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Ukrainian missiles rain down on Russian front
Kyiv launched an array of missiles against Russia's "entire front", the Institute for the Study of War (ISW) said on Wednesday.
Russian facilities across the war front were targeted by coordinated missile attacks, according to several geolocated footage and images.
The US-based think tank's analysis confirmed strikes in a Russian military facility in Makiivka and an administration building in the occupied territory of Volnovakha.
"Ukrainian forces launched a coordinated series of strikes aimed at degrading Russian logistics and ground lines of communication (GLOCs) throughout the theatre," the ISW said.
The analysis comes amidst Ukraine's Security and Defence Council secretary's claims of "fruitful" counteroffensive efforts in the past few days.
Ukraine has ramped up its efforts to regain occupied territories towards the east as a fierce battle continues near Bakhmut.
Washington willing to send cluster bombs to Ukraine
The United States is willing to send cluster munitions to Ukraine to help its military dislodge and push back entrenched Russian forces.
A new military aid package worth €735 million is expected to be announced by the Biden administration on Friday, people familiar with the decision told AP news agency on condition of anonymity.
The move comes after Ukrainian President Volodymyr Zelenskyy claimed slow weapons deliveries to Ukraine are frustrating its counteroffensive, allowing Russia to strengthen in occupied areas with mines.
Sending the banned ammunition to Kyiv is expected to trigger outrage from some allies and humanitarian groups that have long opposed the use of cluster bombs.
Cluster munitions are an attractive option because they would help Ukraine destroy more targets with fewer rounds.
The use of cluster bombs itself does not violate international law, but using them against civilians can be a violation.
A convention banning the use of cluster bombs has been joined by more than 120 countries, which agreed not to use, produce, transfer or stockpile the weapons and to clear them after they’ve been used.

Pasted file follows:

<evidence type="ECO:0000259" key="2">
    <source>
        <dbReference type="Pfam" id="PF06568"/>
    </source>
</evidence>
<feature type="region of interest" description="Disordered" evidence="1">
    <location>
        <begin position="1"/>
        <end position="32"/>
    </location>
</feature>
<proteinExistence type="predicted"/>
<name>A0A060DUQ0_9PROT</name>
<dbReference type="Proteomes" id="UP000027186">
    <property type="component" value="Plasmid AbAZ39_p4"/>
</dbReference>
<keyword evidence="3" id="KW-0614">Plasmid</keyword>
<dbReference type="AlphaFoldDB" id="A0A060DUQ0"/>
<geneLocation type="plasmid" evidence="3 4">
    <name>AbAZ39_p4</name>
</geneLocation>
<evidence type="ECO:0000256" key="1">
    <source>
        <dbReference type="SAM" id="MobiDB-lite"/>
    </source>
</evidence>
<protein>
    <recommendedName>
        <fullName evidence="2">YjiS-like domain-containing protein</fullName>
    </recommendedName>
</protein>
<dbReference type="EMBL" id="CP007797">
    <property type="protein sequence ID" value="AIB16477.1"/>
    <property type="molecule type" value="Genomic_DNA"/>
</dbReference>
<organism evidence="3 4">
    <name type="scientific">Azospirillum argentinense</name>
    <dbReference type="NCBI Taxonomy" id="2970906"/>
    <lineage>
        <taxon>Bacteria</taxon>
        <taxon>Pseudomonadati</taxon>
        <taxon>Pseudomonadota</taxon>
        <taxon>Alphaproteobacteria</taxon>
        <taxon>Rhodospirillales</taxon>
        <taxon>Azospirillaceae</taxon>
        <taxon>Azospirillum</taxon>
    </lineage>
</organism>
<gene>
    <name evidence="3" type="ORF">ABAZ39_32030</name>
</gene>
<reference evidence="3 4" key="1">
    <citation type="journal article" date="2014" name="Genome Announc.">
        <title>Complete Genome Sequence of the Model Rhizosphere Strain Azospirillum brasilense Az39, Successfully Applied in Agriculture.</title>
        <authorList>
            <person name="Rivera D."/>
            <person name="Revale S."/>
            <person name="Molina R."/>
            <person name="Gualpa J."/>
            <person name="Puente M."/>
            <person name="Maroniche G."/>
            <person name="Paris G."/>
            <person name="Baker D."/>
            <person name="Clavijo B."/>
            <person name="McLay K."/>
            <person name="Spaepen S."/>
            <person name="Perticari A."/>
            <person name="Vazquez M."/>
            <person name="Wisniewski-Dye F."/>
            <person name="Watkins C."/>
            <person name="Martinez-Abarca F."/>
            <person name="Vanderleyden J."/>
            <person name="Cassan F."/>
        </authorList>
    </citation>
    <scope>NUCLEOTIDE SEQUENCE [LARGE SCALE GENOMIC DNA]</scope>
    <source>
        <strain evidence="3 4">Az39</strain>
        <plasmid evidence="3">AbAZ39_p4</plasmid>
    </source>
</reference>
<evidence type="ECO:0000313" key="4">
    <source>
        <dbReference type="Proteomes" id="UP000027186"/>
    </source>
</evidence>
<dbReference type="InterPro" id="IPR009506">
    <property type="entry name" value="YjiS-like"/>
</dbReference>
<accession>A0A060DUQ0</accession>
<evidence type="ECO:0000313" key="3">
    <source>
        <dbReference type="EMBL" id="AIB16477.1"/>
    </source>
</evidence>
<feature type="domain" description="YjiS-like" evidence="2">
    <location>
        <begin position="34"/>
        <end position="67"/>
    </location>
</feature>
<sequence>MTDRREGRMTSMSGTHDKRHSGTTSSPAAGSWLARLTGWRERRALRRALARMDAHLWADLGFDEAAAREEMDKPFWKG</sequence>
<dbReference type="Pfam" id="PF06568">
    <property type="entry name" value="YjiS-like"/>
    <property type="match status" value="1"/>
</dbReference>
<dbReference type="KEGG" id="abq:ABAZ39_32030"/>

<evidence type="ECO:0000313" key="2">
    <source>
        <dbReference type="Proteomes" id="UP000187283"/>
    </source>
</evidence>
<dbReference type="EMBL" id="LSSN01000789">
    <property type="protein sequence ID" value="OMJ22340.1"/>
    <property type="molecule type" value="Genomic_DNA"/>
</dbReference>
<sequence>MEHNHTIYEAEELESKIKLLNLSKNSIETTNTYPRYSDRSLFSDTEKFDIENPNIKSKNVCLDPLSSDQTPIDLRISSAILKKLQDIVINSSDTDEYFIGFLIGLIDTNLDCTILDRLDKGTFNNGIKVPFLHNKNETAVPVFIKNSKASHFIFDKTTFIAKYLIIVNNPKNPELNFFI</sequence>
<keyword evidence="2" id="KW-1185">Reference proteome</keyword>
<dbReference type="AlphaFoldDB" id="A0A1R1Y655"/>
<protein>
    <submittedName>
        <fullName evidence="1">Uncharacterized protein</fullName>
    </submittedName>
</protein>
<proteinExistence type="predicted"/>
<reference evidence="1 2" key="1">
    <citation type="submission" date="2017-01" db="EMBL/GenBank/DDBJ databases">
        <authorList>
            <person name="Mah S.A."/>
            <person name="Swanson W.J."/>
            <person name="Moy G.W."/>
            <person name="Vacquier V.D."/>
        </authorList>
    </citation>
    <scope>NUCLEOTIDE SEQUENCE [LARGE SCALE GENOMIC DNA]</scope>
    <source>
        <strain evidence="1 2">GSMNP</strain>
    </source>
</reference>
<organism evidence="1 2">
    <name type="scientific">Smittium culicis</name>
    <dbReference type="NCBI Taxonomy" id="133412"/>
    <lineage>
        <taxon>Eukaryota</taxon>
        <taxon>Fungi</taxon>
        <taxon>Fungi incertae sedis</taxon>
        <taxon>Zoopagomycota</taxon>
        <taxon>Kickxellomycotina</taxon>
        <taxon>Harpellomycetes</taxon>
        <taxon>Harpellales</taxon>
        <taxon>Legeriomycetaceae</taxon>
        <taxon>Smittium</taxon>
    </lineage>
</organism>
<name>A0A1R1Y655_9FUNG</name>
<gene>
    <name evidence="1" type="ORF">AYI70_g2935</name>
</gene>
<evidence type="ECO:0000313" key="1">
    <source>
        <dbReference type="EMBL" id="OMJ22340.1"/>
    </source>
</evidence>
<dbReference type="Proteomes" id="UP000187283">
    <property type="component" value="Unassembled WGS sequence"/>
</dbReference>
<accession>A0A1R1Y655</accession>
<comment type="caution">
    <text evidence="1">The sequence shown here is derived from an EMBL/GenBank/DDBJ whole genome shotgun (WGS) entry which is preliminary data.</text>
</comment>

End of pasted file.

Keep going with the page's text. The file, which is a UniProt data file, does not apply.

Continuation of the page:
The US, Russia and Ukraine haven’t signed the agreement.
The US hasn’t used them in conflict since Iraq and it has large amounts of them in storage it can access quickly, said Ryan Brobst, a research analyst for the Foundation for Defense of Democracies.
Proponents argue that Russia has already been using the controversial weapon in Ukraine and that the munitions the US will provide have far fewer unexploded rounds that can result in unintended civilian deaths.
NATO tracking Wagner mercenaries, says Stoltenberg
NATO is monitoring the movement of Wagner mercenaries and chief Yevgeny Prigozhin, the Western military alliance's chief said on Thursday.
Jens Stoltenberg's comments come after the Belarusian President claimed exiled Wagner boss is not in Belarus.
"We monitor closely where the Wagner soldiers are moving around, and also where he [Prigozhin] is moving,” Jens Stoltenberg told news outlet Al Jazeera.
Contrary to the deal that ended Wagner's mutiny against the Russian military leadership, the mercenaries have not moved to Belarus in large numbers, according to Stoltenberg.
"We have seen some preparations for hosting large groups of Wagner soldiers in Belarus. So far we haven’t seen so many of them going to Belarus,” he said.
Stoltenberg claimed Prigozhin was "moving a bit around" refusing to go into details.
The Wagner boss reportedly arrived in Belarus just over a week ago upon Alexander Lukashenko's invitation.
"He's in St Petersburg. He is not on the territory of Belarus," Lukashenko told reporters on Thursday.
Posted on 07 Jul 2023 08:35 link